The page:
some political clamor In the allied
states and was not Intended to be
pressed by the statesmen who signed
DUTCH EDITOR SCORES KAI8ER
Believes But Few Dutchmen Would
Mourn Over His Surrender.
The Hague Only one Dutch news
paper, the Amsterdam Telegraaf, went
beyond approval of the government's
action in refusing surrender of the
kaiser, and, while heartily approving
the stand on national honor, said :
"'Sentiment for the former kaiser
here Is below zero, and we believe
that an extremely small number of
Dutchmen would have been hurt if
he bad been called to account some
way or other for the terrible respon
sibility which rests upon him. The
Dutch people do not feel like standing
as a bulwark about the former kaiser,
and the best part of our government
note Is Its total absence of sympathy
for the accused."
Wyoming Tract Will be Opened.
Washington. Approximately 10,000
acres of reclaimed land in Wyoming
and Nebraska will be opened to home
stead entry early In March, the recla
mation service has announced.
Proposes Jail for Profiteers.
Washington Jail bars for profiteers
was urged by Senator Capper, Repub
lican, Kansas, in an address Saturday
In the senate. Profiteers, he Bald, are
more dangerous than "reds."
COL DAVID P; BARROWS
Col. David P. Barrows, scholar-soldier,
cheeen by the regent and In
tailed president of the University
f California to succeed Benjamin Ida
. Strike Solution Called Unsound.
, Chicago. Dr. H. A. Garfield, former
fuel administrator, In an article writ
ten for Farm and Home declares the
compromise that ended the coal strike
to be "unsound In principle and
menace .to oar institutions."
Predicts Decrease In H. C. L.
. New York. A decrease In the eost
of living In the next few months is
predicted by Arthur Williams, federal
food administrator. He based his be
lief on the spirit of economy prevail
Ins among the people as a wuoie.
SENATORS BALK AT
JOHNSON, BORAH AND SIX
OTHERS DELIVER ULTIMATUM
TO SENATOR LODGE.
Senator Sherman Announces He Will
Join Third Party if Republicans
Washington. Protest by a large
group of Influential Republican sena
tors against further compromises on
reservations to the peace treaty on
Friday gave the compromise negotia
tions a severe setback, and, senators
declared, Involved future solidarity of
the Republican party , not only iu the
senate but In the nation.
Eight Republican senators, headed
by Senators Johnson of California and
Borah of Idaho, and claiming to rep
resent other senators, called Repub
lican Leader Lodge into conference and
delivered what was declared to be an
ultimatum against proposed compro
mises of the Informal bipartisan com
mittees of senate leaders.
Some of the senators In the confer
ence with Senator Lodge declared that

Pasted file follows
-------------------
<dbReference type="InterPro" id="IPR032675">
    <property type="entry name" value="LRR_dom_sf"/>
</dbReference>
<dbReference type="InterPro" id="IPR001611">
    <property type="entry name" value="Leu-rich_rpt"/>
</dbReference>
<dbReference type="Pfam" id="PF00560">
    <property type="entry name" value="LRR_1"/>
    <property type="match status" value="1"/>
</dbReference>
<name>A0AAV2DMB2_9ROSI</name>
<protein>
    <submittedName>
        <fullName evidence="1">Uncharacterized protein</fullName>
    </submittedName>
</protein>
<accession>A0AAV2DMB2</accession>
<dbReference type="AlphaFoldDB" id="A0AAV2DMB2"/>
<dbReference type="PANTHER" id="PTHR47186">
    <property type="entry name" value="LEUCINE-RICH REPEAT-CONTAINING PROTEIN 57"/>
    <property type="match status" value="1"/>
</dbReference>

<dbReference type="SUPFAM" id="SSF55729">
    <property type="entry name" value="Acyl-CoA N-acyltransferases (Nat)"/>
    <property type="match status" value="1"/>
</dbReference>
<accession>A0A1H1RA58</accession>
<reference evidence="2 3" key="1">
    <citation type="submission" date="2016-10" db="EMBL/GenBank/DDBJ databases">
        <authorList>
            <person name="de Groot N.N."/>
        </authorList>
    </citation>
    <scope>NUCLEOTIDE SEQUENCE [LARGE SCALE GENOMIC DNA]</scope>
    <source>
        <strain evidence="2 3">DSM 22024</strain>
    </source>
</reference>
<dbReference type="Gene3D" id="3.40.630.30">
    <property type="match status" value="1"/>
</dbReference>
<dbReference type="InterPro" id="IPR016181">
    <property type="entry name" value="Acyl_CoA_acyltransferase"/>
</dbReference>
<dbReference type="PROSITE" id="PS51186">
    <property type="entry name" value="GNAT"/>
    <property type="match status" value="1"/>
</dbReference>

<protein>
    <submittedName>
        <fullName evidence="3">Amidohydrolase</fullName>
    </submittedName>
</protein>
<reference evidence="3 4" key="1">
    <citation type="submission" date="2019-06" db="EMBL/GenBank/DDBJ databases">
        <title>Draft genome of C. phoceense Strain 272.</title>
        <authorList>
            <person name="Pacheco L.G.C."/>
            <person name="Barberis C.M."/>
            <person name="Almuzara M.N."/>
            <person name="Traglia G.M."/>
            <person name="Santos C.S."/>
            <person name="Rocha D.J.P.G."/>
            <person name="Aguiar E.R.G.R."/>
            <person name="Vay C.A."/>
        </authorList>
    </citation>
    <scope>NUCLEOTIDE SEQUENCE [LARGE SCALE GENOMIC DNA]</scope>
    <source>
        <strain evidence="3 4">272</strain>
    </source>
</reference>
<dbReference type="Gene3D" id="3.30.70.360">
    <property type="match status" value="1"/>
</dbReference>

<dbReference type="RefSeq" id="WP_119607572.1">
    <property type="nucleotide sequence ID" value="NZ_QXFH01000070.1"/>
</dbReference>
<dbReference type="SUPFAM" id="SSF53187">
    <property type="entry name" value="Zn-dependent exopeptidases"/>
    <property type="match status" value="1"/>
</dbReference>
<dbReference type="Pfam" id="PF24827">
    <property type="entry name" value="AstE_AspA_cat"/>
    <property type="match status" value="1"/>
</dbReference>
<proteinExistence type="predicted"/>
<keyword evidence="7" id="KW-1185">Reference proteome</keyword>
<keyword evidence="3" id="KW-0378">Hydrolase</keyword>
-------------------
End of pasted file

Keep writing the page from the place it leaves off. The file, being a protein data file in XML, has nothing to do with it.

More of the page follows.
the reception of the protests would
affect the Republican leadership and
unity In the senate, while one, Sena
tor Sherman of Illinois, stated after
the conference that he would leave the
Republican party and Join a third
party if the Republicans support
The conference with Senator Lodge,
which lasted nearly three hours, pre
vented the scheduled session of the
bipartisan committee. This commit
tee will meet again, but with the
'ompromise prospects thrown Into con
fusion by Friday's developments, Dem
ocrats Interested in the compromise
negotiations expressed concern over
the turn of events at the resultant
possibility of success.
The movement of protest against
compromising the Lodge reservations
were almost coincident with a visit to
the senate by former President Tuft
who consulted with several "mild res
ervation" Republicans, including Sen
ators McCumber of North Dakota,
McNary of Oregon, Kellogg of Minne
sota and Colt of Rhode Island. Mr,
Tift urged compromise strongly, and
(It Ting his visit declared that a coin-
promise on the Lodge reservation to
article X of the league of nations cove
nant would not "kill" the treaty, be
cause he asserted other provisions
voul make for world peace and cause
resoit rarely to article X.
ALLIES BALKED BY THE DUTCH
Belief is Expressed That Kaiser Will
-, N;ver be Brought to Trial.
Washington. Unless Great Britain
actually Invades Holland and takes
the former kaiser by force, "William of
Hohenzollern will never be brought to
trial, in the opinion of officials and
These officials discount the report
that the kaiser will be tried In his ab
sence for !' reason that he has al
ready bet n tried und found guilty by
nil of the allied nations.
It Is regarded here as conclusive that
Hollnnd has rebuffed the allied diplo
macy undertaking to effect the sur
render of the kaiser.
8ays Influenza Is Unconquered.
London. Official admission that the
most mysterious disease germ of the
ages the influenza bacillus has de
feated the world's greatest scientists
was made to Universal Service Sat
unlay by Sir George Newman, chief
medical officer of the British health
ministry, - .-.
' Export Decrease In Value.
Washington. December exports de
creased in value $60,000,000 from the
$741,000,000 recorded for November,
while Import dropped to $881,000,000
a decrease of $44,000, J00, according to
a statement issued January 23.
Spanish Farmer Sow Less Wheat.
, MJtdrid. A sensation was created
In the cortes when the food minister
announced that as a result of the gov
ernment's action In fixing a minimum
pre for wheat 200.000 hectares less
will h sown than Inst rear.
DIPLOMATIC COUNCIL DECLARES
OBJECT8 OF AGREEMENT WITH
With the Final Withdrawal of the
American and Japanese Troops,
the Czecho-Slovaks Will be Left
Alone to Stop the Reds.
Toklo. Japan's object In agreeing
to cooperate with the United States In
supporting Czecho-Slovak troops In
Siberia has been attained and the
withdrawal of Japan's troops from Si
beria, will follow, it was decided at a